Description: It is well known that a neutral atom interacting with a strong laser field will ionize at sufficiently high intensity even for photon energies well below the ionization threshold. When the required number of photons becomes very large, this process is best described by the suppression of the Coulomb barrier by the laser's oscillating electric field, allowing the electron to tunnel into the continuum. As the laser intensity is increased, more tightly bound electrons may be successively liberated by this mechanism. Such a sequential multiple ionization, long accepted as a reasonable approach to the formidable problem of a multielectron atom interacting nonperturbatively with an intense electromagnetic field, provides fair estimates of the various charge state appearance intensities while the tunneling rates are in excellent agreement with single ionization yields. However, more accurate measurements revealed systematic and very large deviations from the tunneling rates: near appearance intensity under standard experimental conditions, the observed double ion yield is several orders of magnitude larger than predicted by the sequential rate. It soon became clear that electrons could not be considered as independent and that electron-electron correlation had to be taken into account. Dynamic correlations have been considered in several theories. First qualitatively in the shakeoff model; then empirically through the e-2e cross-section in the quantum/classical three-step model (tunnel ionization, acceleration by the oscillating electric field and e-2e recollision with the ion); recently through the so-called intense field many-body-S-matrix theory and a purely empirical model of collective tunnel ionization. The validity of these ideas has been examined using numerical models. The measurement of total ion yields over a dynamic range exceeding ten orders of magnitude, a major breakthrough made possible by the availability of high-repetition rate lasers at the beginning of the 90's, was for a long time the only quantitative data to confront ...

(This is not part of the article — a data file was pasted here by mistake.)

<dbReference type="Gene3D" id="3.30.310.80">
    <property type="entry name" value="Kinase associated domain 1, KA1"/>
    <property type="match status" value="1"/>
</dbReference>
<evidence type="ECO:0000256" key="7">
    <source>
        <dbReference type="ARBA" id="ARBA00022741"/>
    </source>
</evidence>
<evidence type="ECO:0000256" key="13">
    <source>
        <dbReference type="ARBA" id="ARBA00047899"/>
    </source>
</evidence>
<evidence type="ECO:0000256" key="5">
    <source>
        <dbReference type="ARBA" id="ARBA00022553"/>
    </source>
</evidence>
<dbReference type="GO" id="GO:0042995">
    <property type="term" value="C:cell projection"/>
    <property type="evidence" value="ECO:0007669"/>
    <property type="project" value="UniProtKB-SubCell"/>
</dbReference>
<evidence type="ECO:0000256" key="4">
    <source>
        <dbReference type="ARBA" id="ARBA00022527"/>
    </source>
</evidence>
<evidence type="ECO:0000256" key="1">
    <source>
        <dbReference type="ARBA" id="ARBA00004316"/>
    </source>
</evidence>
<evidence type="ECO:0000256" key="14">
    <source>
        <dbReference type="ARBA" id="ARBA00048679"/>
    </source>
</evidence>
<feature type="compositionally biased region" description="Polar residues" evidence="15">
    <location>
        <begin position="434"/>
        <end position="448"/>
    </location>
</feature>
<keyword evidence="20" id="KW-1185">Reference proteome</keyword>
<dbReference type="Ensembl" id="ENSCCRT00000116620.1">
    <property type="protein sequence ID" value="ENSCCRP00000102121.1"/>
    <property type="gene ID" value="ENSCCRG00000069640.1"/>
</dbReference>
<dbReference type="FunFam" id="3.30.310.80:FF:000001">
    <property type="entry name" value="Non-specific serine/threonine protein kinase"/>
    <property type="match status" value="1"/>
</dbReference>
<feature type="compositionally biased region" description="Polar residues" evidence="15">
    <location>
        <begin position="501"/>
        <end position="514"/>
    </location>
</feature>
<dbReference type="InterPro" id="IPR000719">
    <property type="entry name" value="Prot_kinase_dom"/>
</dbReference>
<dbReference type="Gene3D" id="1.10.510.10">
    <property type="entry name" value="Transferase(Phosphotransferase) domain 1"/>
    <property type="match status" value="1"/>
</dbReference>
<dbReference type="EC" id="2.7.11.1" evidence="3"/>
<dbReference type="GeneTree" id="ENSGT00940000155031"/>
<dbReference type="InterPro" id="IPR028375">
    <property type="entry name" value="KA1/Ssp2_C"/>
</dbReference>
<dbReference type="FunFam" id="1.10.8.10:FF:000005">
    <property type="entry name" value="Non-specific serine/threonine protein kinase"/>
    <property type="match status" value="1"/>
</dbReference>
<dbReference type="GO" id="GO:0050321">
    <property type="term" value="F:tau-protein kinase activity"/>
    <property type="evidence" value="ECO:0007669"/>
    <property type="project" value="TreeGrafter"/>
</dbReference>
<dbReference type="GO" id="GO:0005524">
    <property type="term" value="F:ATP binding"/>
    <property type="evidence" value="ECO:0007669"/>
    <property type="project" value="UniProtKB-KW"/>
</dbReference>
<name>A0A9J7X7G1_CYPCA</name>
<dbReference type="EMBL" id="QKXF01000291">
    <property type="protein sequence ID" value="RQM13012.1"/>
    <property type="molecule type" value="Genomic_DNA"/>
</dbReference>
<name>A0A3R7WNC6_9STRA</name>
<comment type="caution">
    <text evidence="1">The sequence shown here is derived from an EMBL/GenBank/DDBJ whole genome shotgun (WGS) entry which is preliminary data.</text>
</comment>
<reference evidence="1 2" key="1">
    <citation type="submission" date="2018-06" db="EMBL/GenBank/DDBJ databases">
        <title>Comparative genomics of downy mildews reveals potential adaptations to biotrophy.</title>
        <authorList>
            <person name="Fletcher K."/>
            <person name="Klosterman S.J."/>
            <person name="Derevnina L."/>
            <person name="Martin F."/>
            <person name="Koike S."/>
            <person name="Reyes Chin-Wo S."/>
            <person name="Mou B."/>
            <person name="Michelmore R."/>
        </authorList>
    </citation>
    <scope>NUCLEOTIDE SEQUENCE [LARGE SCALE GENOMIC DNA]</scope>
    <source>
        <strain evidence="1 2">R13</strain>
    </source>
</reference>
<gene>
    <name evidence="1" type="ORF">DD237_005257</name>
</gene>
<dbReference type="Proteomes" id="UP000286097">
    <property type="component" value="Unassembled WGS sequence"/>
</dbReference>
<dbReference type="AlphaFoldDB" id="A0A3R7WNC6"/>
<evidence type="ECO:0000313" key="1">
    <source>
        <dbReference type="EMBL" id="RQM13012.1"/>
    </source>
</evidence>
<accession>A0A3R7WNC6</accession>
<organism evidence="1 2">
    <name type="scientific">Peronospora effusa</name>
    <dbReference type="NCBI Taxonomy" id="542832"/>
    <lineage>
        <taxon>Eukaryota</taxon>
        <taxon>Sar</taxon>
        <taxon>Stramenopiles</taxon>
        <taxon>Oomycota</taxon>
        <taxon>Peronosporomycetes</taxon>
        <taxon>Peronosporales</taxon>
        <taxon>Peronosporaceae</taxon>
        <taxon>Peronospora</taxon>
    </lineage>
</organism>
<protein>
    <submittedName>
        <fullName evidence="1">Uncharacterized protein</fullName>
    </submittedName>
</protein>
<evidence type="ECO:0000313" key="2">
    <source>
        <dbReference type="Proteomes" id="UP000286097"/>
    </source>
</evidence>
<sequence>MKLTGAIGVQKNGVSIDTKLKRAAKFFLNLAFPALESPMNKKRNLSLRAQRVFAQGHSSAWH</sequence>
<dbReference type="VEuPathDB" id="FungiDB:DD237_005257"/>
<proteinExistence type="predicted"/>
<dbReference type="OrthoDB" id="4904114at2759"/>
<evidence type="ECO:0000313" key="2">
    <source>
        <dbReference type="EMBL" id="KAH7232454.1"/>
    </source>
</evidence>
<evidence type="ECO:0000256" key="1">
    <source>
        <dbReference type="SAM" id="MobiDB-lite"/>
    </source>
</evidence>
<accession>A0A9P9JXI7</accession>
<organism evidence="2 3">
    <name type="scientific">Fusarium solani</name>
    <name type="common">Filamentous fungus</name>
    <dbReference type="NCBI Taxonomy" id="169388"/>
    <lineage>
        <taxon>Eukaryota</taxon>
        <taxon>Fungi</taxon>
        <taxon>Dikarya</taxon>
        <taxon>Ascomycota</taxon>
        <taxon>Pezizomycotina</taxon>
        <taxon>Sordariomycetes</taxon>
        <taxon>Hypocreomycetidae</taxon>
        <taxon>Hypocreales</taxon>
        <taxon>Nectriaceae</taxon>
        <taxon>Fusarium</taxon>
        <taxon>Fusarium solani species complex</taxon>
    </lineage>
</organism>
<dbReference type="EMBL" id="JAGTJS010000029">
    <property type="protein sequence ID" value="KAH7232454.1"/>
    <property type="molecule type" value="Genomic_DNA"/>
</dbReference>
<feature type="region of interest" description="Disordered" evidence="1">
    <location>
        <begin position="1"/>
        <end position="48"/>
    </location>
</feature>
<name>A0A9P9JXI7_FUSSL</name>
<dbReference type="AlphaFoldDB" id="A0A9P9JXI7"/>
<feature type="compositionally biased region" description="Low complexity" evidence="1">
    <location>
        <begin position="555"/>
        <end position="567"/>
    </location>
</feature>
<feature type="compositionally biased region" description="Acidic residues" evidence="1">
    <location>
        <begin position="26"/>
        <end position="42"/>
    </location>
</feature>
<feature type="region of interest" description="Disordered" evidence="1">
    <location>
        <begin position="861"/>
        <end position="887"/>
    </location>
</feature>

Date: September 24, 2000
Creator: LAFON,R.; CHALOUPKA,J.L.; SHEEHY,B.; DIMAURO,L.F.; PAUL,P.M.; AGOSTINI,P. et al.
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